CHESTER COUNTY, SC (WIS) - At a "hog-dog rodeo" - large crowds often assemble and even bet on dogs that are let loose on wild hogs. The vicious battles are a crime in South Carolina, but that wasn't always the case. Now, a couple once charged with hosting the fights is doing dog shows again - and believe it or not, the couple say they're the real victims.
On a hot and dry September day there's a dog show in Chester County. But the two people running it aren't exactly well liked in the area. Art Parker says, "People that used to be our friends, would go hunting with us - they're scared, won't hunt with us anymore."
Mary Luther shows WIS News 10's Dan Tordjman hate letters, even death threats.
Art says people write saying "that we ought to be ashamed of ourselves. If we really loved animals, we wouldn't be doing this."
They're targets of public outrage. Art Parker and Mary Luther have received hundreds of threats and found bombs in their mailboxes.
What could inspire such hate? Parker and Luther are accused of hosting a different kind of show in which hunting dogs are let loose in an enclosed ring, attacking wild feral hogs, some defenseless, with their tusks removed. The outcome is quite predictable.
Ann Chynoweth of the Humane Society of the US says, "That's absolutely no contest for the pig that suffers bloody mutilation and complete terror."
And for that, Luther and Parker had nearly 100 dogs seized. In 2004 the Humane Society of the US raided their property. The group also found several hogs. Chynoweth says, "There was one hog who had part of its jaw completely missing. When he ate food, it would literally drop down."
So, it seemed the hammer was about to drop on Luther and Parker - both charged with animal cruelty. But three years later, Art Parker says, "We've been acquitted twice!"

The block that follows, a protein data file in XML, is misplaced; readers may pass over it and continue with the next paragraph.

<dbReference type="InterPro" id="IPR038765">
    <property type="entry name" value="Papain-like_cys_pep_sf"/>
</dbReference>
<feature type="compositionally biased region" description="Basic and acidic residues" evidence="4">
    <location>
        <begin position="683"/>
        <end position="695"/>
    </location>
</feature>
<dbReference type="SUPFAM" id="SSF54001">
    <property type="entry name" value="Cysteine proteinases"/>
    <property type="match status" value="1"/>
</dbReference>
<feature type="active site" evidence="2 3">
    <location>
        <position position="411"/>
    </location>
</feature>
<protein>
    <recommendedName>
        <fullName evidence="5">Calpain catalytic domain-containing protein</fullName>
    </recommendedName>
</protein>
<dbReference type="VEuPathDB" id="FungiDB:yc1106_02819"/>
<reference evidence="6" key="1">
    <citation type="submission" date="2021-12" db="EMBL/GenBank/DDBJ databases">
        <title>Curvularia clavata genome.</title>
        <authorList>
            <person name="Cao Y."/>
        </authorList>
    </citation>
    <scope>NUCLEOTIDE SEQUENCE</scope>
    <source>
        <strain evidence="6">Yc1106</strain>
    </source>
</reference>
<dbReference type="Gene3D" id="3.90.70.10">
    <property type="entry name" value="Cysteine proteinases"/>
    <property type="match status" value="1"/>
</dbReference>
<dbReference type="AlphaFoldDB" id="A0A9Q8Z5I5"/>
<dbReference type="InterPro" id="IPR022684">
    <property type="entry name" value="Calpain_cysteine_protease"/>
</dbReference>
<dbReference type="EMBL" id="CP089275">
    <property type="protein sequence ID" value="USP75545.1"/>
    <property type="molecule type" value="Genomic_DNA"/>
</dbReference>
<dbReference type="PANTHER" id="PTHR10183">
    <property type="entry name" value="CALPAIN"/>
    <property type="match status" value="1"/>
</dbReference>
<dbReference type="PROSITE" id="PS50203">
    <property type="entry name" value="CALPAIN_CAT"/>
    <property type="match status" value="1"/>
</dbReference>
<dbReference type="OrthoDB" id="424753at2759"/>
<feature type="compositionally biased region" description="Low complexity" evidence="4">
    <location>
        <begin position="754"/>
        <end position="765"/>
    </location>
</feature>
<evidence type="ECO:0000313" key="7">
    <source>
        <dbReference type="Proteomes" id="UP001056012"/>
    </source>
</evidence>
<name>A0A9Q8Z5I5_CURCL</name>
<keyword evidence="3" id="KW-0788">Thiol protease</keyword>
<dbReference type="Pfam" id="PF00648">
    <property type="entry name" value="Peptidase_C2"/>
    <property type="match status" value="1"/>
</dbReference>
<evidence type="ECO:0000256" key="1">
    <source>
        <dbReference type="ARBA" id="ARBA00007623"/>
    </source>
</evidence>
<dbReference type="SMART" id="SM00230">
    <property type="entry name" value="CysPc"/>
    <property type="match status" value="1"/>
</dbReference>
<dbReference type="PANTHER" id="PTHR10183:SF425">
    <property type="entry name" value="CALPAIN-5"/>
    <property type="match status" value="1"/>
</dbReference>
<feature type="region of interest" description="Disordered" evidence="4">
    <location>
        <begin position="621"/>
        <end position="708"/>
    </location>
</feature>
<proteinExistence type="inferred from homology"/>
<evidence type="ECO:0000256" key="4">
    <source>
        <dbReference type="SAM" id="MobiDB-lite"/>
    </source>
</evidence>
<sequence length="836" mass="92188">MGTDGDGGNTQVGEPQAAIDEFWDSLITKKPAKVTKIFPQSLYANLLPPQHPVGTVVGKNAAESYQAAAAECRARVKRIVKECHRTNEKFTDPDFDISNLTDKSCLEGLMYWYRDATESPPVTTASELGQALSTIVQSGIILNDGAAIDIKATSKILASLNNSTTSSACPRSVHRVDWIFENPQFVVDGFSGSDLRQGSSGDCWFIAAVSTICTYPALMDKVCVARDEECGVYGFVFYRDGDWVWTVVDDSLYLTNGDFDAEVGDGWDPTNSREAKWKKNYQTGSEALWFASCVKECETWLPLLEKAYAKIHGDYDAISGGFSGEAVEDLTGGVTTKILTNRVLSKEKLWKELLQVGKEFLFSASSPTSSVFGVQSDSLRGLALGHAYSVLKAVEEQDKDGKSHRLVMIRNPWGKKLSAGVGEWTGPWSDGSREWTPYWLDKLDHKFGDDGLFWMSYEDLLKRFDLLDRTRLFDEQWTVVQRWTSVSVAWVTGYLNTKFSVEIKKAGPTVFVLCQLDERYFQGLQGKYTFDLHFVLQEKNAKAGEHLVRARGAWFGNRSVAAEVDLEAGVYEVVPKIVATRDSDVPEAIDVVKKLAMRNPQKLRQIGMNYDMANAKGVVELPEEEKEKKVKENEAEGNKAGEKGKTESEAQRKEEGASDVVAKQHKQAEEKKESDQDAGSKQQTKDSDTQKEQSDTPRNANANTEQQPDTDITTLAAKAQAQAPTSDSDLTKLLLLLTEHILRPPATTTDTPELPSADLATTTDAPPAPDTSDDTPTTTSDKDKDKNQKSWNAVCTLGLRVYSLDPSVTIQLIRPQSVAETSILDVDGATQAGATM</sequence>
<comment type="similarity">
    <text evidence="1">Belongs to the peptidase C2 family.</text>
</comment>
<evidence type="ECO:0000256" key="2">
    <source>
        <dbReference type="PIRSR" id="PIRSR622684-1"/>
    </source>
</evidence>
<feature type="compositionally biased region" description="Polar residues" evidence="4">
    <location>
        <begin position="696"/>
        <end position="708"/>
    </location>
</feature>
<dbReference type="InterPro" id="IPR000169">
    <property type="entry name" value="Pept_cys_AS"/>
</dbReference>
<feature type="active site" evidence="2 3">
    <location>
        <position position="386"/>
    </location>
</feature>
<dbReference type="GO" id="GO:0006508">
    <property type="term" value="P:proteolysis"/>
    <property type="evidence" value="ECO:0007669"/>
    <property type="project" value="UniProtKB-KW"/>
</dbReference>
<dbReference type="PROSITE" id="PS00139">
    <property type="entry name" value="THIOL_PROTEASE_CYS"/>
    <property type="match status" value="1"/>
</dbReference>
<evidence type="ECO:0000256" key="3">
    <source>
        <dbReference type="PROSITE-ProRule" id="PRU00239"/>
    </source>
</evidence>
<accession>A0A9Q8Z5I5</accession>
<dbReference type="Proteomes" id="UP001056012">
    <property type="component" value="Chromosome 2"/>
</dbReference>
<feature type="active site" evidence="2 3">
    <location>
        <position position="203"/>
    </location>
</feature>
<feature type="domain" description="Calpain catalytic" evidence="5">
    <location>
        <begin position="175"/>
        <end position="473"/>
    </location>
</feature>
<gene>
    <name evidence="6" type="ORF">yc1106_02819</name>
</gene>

They were acquitted once in South Carolina, and for Parker, again in Florida.
They beat the charges by calling the "hog-dogging" a simple training exercise for hunting - in which the dogs are immediately removed from the pig it's sunk its teeth into.
That's a far cry, the two argue, from animal cruelty. Art Parker says, "There's no such thing as a fight that lasts three seconds. I mean, it's just, that's not a fight. Animal fighting is a test of wills. There is no test of wills in a field trial. It's the dog performing his task. The one who does it the most proficiently gets the trophy."
Chynoweth says, "The outcome of the Parker case was obviously disappointing."
That's because the Humane Society says it had video showing Parker at hog-dog rodeos in South Carolina and Arizona.
WIS News 10 requested copies of both, but we only got one video which does not show Parker or Luther. The Attorney General's office says it can't release any video because it's still pursuing charges in the case against a few other people, including Parker's son.
Officials like Chynoweth still contend, "It's animal mutilation. It's animal fighting - all for the sick sense of entertainment."
"There are crowds there. There are kids there. People come and pay admission price. People bet on it. This is not for training. This is not for hunting."
But officials believe the main reason Parker and Luther beat the rap in South Carolina was because it's one of only two states in 2004 that didn't have a law explicitly prohibiting hog-dogging. Now it's outlawed under the Animal Fighting and Baiting Act.
"It's very clear that hog-dog fighting is exactly what Mr. Parker was participating in, organizing throughout the state and nationwide, which is illegal in South Carolina. So if it were to happen today, he'd be in jail," says Chynoweth.
Parker maintains his innocence, showing WIS News 10 some 60 dogs returned to him in worse shape, he says, than when they were taken.
And despite being acquitted, life has changed for Parker and Luther. In light of public outrage surrounding their case and the constant threats, the two say they're the victims now.
"I'm scared every day to answer the phone, go to the mailbox," says Luther.
Parker says, "You don't pick somebody out and then create a crime for them to have committed. Yeah, we're victims."
Parker and Luther say even before their case, they held dog conformation shows and they continue to do so. Those are the shows featuring dogs paraded around a ring and simply judged based on their looks.
But the two say they're no longer participating in any events involving dogs and hogs.
Reported by Dan Tordjman